epistemic possibility concerns itself with what we can known in theory
@FredWhat do you think an "epistemic basis" concerns itself with?
why would entertaining the possibility that we're living in a simulation truly matter to us, philosophically speaking? To what extent does speculating on any metaphysical possibility matter?
If I'm understanding you right, you're defining epistemic possibility as the mere logical possibility that we could know something. And this differs from feasibility because while it may be possible for us to know something in the logical sense, it may not be possible in the practical sense because we might lack the practical technology or ability to figure it out.
If I'm understanding you right, then I think it IS epistemically possible that we could know that we are in the Matrix. We could know it in the same way Mr. Anderson found out. Morpheus could visit us. Or the software developers who wrote the Matrix could tell us. They could program the knowledge into our minds. Apart from something like that, it may not be feasible for us to figure it out, but it's still logically possible that we could know.
Taking philosophy to be the project of trying to understand the world and the nature of reality as we find it, epistemic possibility concerns itself with what we can known in theory. If aliens exist somewhere out there in a distant galaxy, it's epistemically possible for us to know if they exist. It might not be feasible (due to time, distance, and technology), but if feasibility were of no concern, it would be easy for us to know (one way or another) if aliens are real. But suppose we are living in a simulation, which is quite conceivable (based on the Matrix movies), and it's logically possible. But here's the rub: is it epistemically possible that we could know this to be true? I can't imagine how. So why would entertaining the possibility that we're living in a simulation truly matter to us, philosophically speaking? To what extent does speculating on any metaphysical possibility matter?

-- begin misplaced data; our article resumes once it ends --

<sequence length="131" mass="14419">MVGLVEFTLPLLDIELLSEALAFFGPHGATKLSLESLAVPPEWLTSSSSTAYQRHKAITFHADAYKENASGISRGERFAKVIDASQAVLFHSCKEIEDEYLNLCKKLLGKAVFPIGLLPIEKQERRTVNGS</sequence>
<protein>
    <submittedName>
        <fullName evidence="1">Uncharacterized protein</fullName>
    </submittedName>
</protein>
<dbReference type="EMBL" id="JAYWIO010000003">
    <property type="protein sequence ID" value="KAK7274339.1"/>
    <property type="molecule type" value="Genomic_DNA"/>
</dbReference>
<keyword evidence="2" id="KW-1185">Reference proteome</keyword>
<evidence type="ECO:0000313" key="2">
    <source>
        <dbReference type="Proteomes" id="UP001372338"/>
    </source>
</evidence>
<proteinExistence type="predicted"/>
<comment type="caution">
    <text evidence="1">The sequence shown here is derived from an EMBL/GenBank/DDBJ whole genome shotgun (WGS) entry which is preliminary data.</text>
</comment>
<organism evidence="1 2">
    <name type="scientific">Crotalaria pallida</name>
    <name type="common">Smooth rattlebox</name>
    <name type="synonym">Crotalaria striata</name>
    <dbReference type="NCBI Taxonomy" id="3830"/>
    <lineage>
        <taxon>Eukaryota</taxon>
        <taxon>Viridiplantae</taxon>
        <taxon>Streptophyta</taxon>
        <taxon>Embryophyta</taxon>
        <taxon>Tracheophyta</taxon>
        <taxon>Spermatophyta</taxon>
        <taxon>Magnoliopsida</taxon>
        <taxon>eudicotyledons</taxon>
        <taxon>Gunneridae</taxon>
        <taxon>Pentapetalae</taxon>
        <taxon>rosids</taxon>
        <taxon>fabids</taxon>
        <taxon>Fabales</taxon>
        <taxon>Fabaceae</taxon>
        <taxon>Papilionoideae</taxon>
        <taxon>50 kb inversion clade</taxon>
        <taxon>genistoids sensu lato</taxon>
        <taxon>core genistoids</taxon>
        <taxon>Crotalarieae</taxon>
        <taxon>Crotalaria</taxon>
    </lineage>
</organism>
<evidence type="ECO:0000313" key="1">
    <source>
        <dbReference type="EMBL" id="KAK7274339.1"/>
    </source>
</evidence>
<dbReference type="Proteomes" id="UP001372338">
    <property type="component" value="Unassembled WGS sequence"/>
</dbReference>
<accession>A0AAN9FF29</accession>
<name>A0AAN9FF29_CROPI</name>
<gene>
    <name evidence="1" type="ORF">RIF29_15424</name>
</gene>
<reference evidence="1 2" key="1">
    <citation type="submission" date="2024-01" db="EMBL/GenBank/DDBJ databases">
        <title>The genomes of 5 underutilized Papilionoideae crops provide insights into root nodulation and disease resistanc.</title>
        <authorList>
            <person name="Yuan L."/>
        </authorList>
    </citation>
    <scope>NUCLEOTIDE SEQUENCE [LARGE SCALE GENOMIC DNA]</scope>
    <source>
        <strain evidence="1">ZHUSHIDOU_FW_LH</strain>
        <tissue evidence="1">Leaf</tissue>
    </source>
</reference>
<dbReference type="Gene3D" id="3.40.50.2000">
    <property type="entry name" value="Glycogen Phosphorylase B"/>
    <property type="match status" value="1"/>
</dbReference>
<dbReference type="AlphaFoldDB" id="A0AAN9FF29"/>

IMO, we take a very important lesson from two very different areas of human thought; classical theism and contemporary phenomenology and cognitive science.And that lesson is that epistemology and metaphysics are not independent thoughtforms. Acts of knowing, imagining, thinking are part and parcel of the metaphysical fabric of the world.
As a theist, in order for me to convince a religious skeptic that God exists, I have to falsify atheism.